1. the mismanagement in the goverment. 

there are corruption and nepotism.  the officials are to greedy, they dont care for the country people’s wellfare

2.  A shortage of a appropriate technology to develop the land

3. Policies that undermined food crops

4. most countries in africa are trap in trade traps

5. Foreign aids failed to help eliminate to hunger, on the contrary they are more likely to perpetuate the hunger crisis

Africa’s hunger – a systemic crisis
March 25, 2009

BBC Africa analyst 


More than half of Africa is now in need of urgent food assistance.The UN’s Food and Agriculture Organisation (FAO) is warning that 27 sub-Saharan countries now need help. 

But what appear as isolated disasters brought about by drought or conflict in countries like Somalia, Malawi, Niger, Kenya and Zimbabwe are – in reality – systemic problems.

It is African agriculture itself that is in crisis, and according to the International Food Policy Research Institute, this has left 200 million people malnourished.

It is particularly striking that the FAO highlights political problems such as civil strife, refugee movements and returnees in 15 of the 27 countries it declares in need of urgent assistance. By comparison drought is only cited in 12 out of 27 countries.

The implication is clear – Africa’s years of wars, coups and civil strife are responsible for more hunger than the natural problems that befall it.

Critical issues

In essence Africa’s hunger is the product of a series of interrelated factors. Africa is a vast continent, and no one factor can be applied to any particular country. But four issues are critical:


  • Decades of underinvestment in rural areas, which have little political clout.

Africa’s elites respond to political pressure, which is mainly exercised in towns and cities. This is compounded by corruption and mismanagement – what donors call a lack of sound governance.


“ With good governance, most African countries could be net exporters of agricultural produce ” 
Darren, Lobatse, Botswana 

“Poor governance is a major issue in many African countries, and one that has serious repercussions for long-term food security,” says a statement by the International Food Policy Research Institute.

“Problems such as corruption, collusion and nepotism can significantly inhibit the capacity of governments to promote development efforts.”


  • Wars and political conflict, leading to refugees and instability. 

In 2004 the chairman of the African Union Commission, Alpha Oumar Konare, reminded an AU summit that the continent had suffered from 186 coups and 26 major wars in the past 50 years. It is estimated that there are more than 16 million refugees and displaced persons in Africa.Farmers need stability and certainty before they can succeed in producing the food their families and societies need.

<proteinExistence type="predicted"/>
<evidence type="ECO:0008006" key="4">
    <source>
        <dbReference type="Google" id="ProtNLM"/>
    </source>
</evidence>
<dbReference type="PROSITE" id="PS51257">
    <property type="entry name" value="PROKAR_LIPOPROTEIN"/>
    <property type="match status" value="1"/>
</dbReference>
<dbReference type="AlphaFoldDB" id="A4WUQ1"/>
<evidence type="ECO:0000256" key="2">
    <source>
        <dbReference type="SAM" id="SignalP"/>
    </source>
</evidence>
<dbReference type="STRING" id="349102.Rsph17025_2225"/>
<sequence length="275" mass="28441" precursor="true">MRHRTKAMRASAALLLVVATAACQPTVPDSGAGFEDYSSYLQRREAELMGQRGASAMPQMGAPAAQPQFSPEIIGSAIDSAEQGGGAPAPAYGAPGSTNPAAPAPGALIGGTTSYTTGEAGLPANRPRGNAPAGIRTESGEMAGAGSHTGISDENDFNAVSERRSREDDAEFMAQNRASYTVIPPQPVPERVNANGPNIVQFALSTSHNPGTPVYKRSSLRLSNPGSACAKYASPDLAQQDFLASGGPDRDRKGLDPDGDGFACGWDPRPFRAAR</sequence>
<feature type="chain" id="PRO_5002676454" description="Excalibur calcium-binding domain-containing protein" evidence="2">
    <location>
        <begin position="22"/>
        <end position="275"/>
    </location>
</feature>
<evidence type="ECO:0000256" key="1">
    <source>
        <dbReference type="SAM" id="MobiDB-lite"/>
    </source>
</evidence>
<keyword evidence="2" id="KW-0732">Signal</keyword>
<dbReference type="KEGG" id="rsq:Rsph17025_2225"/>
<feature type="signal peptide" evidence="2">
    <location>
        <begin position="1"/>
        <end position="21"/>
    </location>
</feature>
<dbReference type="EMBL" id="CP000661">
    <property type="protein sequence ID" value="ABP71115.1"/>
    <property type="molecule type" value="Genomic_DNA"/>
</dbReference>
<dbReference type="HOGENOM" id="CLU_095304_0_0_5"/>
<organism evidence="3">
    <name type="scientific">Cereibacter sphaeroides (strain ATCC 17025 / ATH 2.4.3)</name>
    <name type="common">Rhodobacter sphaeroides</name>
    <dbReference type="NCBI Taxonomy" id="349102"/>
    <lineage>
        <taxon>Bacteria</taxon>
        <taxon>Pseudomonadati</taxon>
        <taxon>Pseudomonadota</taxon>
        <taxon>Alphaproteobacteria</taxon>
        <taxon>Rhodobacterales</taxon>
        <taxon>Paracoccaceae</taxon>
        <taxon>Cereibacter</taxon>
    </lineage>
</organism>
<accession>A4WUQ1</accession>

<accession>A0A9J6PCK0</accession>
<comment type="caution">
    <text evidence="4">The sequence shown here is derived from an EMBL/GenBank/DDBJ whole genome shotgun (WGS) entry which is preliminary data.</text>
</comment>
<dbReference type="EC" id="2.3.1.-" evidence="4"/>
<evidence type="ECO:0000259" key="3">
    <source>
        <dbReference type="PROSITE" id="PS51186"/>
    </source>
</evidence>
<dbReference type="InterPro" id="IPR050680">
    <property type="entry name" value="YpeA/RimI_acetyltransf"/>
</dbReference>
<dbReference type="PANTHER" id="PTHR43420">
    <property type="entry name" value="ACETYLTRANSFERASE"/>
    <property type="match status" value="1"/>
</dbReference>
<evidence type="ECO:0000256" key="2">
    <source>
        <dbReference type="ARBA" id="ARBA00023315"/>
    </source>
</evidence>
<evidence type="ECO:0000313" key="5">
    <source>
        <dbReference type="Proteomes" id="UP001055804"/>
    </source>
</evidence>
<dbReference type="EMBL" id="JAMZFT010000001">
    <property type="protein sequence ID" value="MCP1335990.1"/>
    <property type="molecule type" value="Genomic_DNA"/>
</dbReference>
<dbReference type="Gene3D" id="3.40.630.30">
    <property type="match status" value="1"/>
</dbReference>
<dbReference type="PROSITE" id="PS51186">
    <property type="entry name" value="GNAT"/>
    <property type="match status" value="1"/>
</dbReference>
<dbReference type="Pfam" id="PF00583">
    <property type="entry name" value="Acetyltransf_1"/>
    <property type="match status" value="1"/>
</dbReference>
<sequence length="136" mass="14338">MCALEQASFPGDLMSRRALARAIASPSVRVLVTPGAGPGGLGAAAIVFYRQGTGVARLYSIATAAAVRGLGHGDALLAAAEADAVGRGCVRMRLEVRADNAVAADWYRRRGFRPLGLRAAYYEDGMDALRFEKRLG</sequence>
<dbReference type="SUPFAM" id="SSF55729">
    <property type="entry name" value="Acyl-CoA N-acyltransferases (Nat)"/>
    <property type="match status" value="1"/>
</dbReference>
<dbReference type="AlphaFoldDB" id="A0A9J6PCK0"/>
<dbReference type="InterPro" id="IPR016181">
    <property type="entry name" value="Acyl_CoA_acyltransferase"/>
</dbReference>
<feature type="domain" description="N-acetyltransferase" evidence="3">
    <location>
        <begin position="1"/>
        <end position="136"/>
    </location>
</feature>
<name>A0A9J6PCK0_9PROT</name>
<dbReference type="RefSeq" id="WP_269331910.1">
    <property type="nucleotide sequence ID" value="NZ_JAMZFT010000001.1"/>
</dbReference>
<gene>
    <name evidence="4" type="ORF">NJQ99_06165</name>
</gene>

• HIV/Aids depriving families of their most productive labour. 

This is particularly a problem in southern Africa, where over 30% of sexually active adults are HIV positive. According to aid agency Oxfam, when a family member becomes infected, food production can fall by up to 60%, as women are not only expected to be carers, but also provide much of the agricultural labour. 

  • Unchecked population growth 

“Sub-Saharan Africa ‘s population has grown faster than any region over the past 30 years, despite the millions of deaths from the Aids pandemic,” the UN Population Fund says. 

“Between 1975 and 2005, the population more than doubled, rising from 335 to 751 million, and is currently growing at a rate of 2.2% a year.”In some parts of Africa land is plentiful, and this is not a problem. But in others it has had severe consequences. 

It has forced farming families to subdivide their land time and again, leading to tiny plots or families moving onto unsuitable, overworked land.

In the highlands of Ethiopia and Eritrea some land is now so degraded that there is little prospect that it will ever produce a decent harvest.

This problem is compounded by the state of Africa’s soils.

In sub-Saharan Africa soil quality is classified as degraded in about 72% of arable land and 31% of pasture land.

In addition to natural nutrient deficiencies in the soil, soil fertility is declining by the year through “nutrient mining”, whereby nutrients are removed over the harvest period and lost through leaching, erosion or other means.